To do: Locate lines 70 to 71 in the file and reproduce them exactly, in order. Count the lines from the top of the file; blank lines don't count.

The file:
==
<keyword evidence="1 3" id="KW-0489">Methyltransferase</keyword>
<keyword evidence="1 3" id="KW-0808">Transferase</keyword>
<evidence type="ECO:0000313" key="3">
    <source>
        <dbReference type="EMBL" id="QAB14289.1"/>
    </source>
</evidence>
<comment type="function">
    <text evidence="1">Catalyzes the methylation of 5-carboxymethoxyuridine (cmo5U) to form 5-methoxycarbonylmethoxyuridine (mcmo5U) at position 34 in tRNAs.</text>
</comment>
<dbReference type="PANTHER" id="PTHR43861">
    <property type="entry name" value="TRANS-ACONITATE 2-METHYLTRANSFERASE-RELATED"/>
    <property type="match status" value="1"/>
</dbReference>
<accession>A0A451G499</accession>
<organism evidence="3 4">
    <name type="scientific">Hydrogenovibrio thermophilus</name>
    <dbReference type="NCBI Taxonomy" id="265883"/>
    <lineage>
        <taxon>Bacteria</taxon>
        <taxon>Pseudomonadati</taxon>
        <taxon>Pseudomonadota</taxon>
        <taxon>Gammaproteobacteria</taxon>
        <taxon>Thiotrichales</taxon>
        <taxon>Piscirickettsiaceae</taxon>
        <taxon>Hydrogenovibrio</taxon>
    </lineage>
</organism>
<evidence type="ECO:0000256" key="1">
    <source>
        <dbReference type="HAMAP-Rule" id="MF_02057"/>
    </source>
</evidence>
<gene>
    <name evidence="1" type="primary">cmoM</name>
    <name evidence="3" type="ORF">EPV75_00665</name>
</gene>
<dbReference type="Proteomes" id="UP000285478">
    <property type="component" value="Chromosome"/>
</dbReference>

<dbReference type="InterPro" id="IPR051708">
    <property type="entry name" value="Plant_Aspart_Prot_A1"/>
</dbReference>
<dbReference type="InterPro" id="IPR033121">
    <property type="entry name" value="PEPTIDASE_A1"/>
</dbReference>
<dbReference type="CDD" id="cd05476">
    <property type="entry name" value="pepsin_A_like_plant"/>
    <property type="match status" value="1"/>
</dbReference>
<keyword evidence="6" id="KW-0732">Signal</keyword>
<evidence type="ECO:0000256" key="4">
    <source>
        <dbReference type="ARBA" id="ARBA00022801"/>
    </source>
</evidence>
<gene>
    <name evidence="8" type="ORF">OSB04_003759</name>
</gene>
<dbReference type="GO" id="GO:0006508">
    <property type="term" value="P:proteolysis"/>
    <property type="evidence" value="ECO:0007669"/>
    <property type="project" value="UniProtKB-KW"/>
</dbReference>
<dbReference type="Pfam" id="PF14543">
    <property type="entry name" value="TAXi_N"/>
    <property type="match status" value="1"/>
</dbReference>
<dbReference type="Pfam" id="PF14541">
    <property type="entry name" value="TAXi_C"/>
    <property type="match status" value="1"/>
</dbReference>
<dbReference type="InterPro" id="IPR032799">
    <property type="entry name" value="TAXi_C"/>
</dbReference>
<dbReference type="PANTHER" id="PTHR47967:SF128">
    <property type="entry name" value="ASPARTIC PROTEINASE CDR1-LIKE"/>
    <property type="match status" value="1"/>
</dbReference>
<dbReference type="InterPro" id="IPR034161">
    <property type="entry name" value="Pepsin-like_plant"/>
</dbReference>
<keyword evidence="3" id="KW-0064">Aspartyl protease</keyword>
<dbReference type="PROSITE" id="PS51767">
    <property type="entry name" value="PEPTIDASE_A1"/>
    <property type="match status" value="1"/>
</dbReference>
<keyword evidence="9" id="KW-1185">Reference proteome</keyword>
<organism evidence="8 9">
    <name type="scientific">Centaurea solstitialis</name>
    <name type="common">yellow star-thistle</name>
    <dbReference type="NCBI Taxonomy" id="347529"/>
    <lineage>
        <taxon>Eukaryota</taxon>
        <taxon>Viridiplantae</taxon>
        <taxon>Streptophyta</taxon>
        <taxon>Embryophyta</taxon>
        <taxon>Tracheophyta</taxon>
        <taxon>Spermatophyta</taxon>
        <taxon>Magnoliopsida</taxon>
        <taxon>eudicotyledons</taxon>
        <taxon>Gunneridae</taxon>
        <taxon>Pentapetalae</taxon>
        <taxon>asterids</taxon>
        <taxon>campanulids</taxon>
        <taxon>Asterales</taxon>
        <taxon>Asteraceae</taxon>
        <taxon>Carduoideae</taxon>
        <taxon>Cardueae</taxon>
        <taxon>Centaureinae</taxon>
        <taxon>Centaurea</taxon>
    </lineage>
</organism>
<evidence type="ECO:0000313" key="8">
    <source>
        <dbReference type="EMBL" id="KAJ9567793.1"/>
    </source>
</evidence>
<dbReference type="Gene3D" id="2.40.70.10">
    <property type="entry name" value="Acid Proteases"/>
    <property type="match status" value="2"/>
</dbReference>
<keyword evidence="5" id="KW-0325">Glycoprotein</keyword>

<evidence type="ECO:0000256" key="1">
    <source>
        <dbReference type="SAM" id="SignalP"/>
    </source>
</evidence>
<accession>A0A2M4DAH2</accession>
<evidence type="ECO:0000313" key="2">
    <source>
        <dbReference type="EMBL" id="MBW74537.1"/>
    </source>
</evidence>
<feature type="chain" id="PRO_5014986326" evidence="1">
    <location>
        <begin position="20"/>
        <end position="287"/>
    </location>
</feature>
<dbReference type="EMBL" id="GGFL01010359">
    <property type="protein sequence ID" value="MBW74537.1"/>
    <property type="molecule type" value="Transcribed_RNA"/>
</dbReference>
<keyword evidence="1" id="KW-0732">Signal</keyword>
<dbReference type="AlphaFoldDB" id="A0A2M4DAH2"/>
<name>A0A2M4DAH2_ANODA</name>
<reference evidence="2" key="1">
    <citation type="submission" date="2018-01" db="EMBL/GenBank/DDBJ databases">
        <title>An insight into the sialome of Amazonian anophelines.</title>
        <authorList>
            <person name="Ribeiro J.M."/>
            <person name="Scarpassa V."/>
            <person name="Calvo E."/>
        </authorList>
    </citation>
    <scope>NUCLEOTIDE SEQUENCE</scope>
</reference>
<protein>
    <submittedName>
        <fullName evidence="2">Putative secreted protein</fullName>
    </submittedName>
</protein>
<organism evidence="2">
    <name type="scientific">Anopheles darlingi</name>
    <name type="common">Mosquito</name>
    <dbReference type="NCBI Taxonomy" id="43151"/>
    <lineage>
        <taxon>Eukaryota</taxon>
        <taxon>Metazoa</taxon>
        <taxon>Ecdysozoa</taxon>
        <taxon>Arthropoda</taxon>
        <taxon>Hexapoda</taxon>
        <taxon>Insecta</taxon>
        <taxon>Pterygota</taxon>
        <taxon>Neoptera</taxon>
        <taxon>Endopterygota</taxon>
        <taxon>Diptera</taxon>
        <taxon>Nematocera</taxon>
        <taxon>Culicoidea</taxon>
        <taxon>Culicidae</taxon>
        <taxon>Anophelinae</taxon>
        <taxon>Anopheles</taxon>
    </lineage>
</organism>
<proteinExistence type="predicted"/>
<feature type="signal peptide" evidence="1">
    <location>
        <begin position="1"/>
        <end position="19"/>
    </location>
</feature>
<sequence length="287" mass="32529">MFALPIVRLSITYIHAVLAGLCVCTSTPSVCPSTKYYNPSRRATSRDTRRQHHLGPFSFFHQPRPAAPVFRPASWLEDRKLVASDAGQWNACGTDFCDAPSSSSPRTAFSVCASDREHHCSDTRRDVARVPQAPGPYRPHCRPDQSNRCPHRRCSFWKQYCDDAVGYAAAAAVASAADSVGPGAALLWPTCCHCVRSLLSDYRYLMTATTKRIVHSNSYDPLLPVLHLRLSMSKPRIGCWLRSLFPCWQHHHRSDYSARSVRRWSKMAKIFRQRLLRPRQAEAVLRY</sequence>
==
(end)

    <property type="entry name" value="TAXi_C"/>
    <property type="match status" value="1"/>